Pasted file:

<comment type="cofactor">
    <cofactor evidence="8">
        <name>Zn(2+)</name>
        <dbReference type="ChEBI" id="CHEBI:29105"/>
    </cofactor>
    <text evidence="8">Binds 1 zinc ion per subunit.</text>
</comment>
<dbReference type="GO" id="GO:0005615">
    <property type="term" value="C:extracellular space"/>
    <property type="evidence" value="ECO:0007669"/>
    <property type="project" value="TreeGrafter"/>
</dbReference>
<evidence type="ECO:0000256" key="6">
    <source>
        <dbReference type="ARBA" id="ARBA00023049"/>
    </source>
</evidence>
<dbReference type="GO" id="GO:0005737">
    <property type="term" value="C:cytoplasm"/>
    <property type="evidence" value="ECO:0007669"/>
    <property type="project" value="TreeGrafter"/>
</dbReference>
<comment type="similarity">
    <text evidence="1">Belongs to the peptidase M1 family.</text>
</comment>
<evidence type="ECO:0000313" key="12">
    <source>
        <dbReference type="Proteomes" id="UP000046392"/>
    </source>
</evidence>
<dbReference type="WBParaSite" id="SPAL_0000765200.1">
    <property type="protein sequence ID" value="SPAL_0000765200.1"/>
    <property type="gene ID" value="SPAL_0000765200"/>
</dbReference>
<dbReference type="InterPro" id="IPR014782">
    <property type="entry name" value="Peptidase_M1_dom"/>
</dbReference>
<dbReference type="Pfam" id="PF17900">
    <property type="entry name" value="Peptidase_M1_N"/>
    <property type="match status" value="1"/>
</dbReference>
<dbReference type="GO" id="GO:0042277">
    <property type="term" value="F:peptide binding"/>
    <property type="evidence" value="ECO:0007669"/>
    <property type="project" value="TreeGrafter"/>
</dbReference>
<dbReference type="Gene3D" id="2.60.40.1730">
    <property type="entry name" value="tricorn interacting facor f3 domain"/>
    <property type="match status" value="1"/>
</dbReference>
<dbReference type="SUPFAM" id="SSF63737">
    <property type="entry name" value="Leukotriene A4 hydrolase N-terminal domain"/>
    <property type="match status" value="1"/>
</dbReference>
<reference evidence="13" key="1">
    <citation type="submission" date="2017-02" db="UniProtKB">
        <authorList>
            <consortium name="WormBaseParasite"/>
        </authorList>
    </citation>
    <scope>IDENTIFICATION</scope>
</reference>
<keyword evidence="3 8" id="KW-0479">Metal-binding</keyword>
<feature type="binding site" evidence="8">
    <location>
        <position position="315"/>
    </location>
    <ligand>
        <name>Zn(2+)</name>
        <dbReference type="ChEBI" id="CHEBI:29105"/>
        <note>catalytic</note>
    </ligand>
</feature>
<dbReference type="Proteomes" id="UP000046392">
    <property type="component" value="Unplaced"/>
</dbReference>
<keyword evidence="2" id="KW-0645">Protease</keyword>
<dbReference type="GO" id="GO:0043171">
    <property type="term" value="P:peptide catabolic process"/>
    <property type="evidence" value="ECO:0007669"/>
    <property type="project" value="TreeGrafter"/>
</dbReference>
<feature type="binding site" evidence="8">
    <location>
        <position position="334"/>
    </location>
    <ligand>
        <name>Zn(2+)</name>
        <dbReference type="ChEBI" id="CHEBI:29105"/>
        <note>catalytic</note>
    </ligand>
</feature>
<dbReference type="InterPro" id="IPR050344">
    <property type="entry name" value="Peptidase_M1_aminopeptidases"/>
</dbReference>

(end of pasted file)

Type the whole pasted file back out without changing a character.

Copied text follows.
<comment type="cofactor">
    <cofactor evidence="8">
        <name>Zn(2+)</name>
        <dbReference type="ChEBI" id="CHEBI:29105"/>
    </cofactor>
    <text evidence="8">Binds 1 zinc ion per subunit.</text>
</comment>
<dbReference type="GO" id="GO:0005615">
    <property type="term" value="C:extracellular space"/>
    <property type="evidence" value="ECO:0007669"/>
    <property type="project" value="TreeGrafter"/>
</dbReference>
<evidence type="ECO:0000256" key="6">
    <source>
        <dbReference type="ARBA" id="ARBA00023049"/>
    </source>
</evidence>
<dbReference type="GO" id="GO:0005737">
    <property type="term" value="C:cytoplasm"/>
    <property type="evidence" value="ECO:0007669"/>
    <property type="project" value="TreeGrafter"/>
</dbReference>
<comment type="similarity">
    <text evidence="1">Belongs to the peptidase M1 family.</text>
</comment>
<evidence type="ECO:0000313" key="12">
    <source>
        <dbReference type="Proteomes" id="UP000046392"/>
    </source>
</evidence>
<dbReference type="WBParaSite" id="SPAL_0000765200.1">
    <property type="protein sequence ID" value="SPAL_0000765200.1"/>
    <property type="gene ID" value="SPAL_0000765200"/>
</dbReference>
<dbReference type="InterPro" id="IPR014782">
    <property type="entry name" value="Peptidase_M1_dom"/>
</dbReference>
<dbReference type="Pfam" id="PF17900">
    <property type="entry name" value="Peptidase_M1_N"/>
    <property type="match status" value="1"/>
</dbReference>
<dbReference type="GO" id="GO:0042277">
    <property type="term" value="F:peptide binding"/>
    <property type="evidence" value="ECO:0007669"/>
    <property type="project" value="TreeGrafter"/>
</dbReference>
<dbReference type="Gene3D" id="2.60.40.1730">
    <property type="entry name" value="tricorn interacting facor f3 domain"/>
    <property type="match status" value="1"/>
</dbReference>
<dbReference type="SUPFAM" id="SSF63737">
    <property type="entry name" value="Leukotriene A4 hydrolase N-terminal domain"/>
    <property type="match status" value="1"/>
</dbReference>
<reference evidence="13" key="1">
    <citation type="submission" date="2017-02" db="UniProtKB">
        <authorList>
            <consortium name="WormBaseParasite"/>
        </authorList>
    </citation>
    <scope>IDENTIFICATION</scope>
</reference>
<keyword evidence="3 8" id="KW-0479">Metal-binding</keyword>
<feature type="binding site" evidence="8">
    <location>
        <position position="315"/>
    </location>
    <ligand>
        <name>Zn(2+)</name>
        <dbReference type="ChEBI" id="CHEBI:29105"/>
        <note>catalytic</note>
    </ligand>
</feature>
<dbReference type="Proteomes" id="UP000046392">
    <property type="component" value="Unplaced"/>
</dbReference>
<keyword evidence="2" id="KW-0645">Protease</keyword>
<dbReference type="GO" id="GO:0043171">
    <property type="term" value="P:peptide catabolic process"/>
    <property type="evidence" value="ECO:0007669"/>
    <property type="project" value="TreeGrafter"/>
</dbReference>
<feature type="binding site" evidence="8">
    <location>
        <position position="334"/>
    </location>
    <ligand>
        <name>Zn(2+)</name>
        <dbReference type="ChEBI" id="CHEBI:29105"/>
        <note>catalytic</note>
    </ligand>
</feature>
<dbReference type="InterPro" id="IPR050344">
    <property type="entry name" value="Peptidase_M1_aminopeptidases"/>
</dbReference>